The Irish MMA star was reportedly investigated for “hate speech” after a series of posts condemning Ireland’s immigration system Conor McGregor prepares to fight Dustin Poirier in the UFC 264 lightweight mixed martial arts bout in Las Vegas, Nevada, July 10, 2021 © AP / John Locher

Martial artist Conor McGregor has accused the Irish authorities of making him a “scapegoat” for the destructive riots that swept Dublin last week. The unrest broke out after an Algerian migrant stabbed multiple children in an incident McGregor blamed on the government’s lax immigration policies.

McGregor is “one of a large number of people who are being investigated by [police] for alleged incitement to hatred,” the Irish Independent wrote on Thursday, citing an unnamed source. The source added that many “ordinary members of the public” were being investigated for hate speech over comments they made on the night of the riot.

“Attempt to scapegoat me all you wish,” the two-division UFC champion wrote on X (formerly Twitter) a day earlier, adding that the “many failed policies” of the Irish government are the reason “we have innocent children in hospital on life support after being stabbed by a deranged criminal.”

Three young children and one adult woman were stabbed by a man in his 50s outside a school in Dublin last week, with the attack leaving one five-year-old girl seriously injured. Crowds of protesters assembled at the crime scene after Gript, a right-wing news site, revealed that the attacker was an Algerian migrant. It has since been reported that the man had been living in Ireland for two decades, successfully fought a deportation order, and had been made an Irish citizen.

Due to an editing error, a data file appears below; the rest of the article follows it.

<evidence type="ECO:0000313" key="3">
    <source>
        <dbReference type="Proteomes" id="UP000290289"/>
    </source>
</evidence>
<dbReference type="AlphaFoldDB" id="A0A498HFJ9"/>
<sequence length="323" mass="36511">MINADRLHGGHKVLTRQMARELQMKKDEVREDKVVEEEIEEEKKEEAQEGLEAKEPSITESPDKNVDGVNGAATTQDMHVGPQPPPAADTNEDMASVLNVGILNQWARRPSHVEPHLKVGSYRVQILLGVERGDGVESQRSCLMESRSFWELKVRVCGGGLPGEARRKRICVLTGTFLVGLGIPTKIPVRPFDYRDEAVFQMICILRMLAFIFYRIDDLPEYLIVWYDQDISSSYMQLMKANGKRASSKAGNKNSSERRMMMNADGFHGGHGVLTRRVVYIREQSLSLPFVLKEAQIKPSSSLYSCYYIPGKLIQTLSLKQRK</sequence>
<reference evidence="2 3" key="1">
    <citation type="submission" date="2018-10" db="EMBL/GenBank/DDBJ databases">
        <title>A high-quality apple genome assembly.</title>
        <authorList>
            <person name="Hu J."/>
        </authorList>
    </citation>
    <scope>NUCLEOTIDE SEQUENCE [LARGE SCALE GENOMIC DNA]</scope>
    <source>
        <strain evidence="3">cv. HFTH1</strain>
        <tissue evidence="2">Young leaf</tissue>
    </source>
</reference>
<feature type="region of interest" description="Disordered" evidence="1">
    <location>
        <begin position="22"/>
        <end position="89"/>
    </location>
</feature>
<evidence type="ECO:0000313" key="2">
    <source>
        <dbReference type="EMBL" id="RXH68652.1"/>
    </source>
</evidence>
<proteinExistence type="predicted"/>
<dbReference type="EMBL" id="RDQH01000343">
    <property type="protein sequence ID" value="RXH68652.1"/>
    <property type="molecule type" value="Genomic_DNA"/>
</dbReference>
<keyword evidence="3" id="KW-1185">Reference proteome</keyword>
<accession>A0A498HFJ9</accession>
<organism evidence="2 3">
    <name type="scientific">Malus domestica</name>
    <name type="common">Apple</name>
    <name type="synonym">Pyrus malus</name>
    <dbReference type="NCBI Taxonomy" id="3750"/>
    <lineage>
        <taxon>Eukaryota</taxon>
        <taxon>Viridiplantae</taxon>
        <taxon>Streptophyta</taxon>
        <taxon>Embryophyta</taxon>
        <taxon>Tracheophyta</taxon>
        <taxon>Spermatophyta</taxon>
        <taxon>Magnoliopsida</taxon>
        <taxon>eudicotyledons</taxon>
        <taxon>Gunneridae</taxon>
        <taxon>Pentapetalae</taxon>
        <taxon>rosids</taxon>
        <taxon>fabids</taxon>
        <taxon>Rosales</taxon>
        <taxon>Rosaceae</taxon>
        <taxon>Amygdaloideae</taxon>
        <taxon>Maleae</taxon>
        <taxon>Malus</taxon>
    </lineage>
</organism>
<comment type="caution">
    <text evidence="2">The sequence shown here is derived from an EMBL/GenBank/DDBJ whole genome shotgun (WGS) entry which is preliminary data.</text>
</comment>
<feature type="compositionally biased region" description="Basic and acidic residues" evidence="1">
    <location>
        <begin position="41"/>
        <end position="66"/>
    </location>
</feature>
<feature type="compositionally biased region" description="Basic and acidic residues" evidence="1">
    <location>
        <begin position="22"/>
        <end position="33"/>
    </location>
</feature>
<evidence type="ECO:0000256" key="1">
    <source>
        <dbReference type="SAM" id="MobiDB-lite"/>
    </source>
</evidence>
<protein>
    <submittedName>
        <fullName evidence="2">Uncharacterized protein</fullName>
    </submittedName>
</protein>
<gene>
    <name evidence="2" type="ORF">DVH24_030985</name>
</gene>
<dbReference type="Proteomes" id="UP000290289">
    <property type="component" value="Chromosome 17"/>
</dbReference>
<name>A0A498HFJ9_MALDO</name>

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The protest soon devolved into a riot, with multiple police vehicles, three buses, and a tram set on fire. Rioters threw fireworks and other projectiles at police officers, and a number of businesses were looted in the city center. Meanwhile, 38 people have been arrested for taking part in the affray, police commissioner Drew Harris said on Wednesday, adding that officers were still examining CCTV footage to identify more suspects.

Prior to the stabbings and subsequent riot, McGregor declared on X that Ireland was “at war,” in response to a report that non-nationals could vote in local elections, even though that policy has been in place since 2004. McGregor then described the stabbing suspect as “a grave danger among us in Ireland that should never be here in the first place,” denounced pro-immigration journalists as “weak and feeble,” and called on the government to “fix this situation IMMEDIATELY!”

McGregor’s remarks were immediately condemned by Deputy Prime Minister Micheal Martin, who called them “absolutely disgraceful.” McGregor responded by calling Martin “worthless and spineless,” and accusing the government of “blaming anyone but yourselves.”

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Some 141,000 immigrants entered Ireland between April 2022 and April 2023, according to the most recent figures from the Central Statistics Office. Last year, a record 13,651 people sought asylum in Ireland, the majority arriving from Georgia, Somalia, and Syria. This influx has led to increasingly frequent displays of public anger in Dublin, including repeated protests outside an accommodation center for migrants last November.

Amid growing public backlash, the Irish government plans on introducing a hate speech law that has been described as “dangerous and draconian.”

“We need to have the strongest laws possible so we can hold those who incite hatred to violence to account,” Prime Minister Leo Varadkar said last week.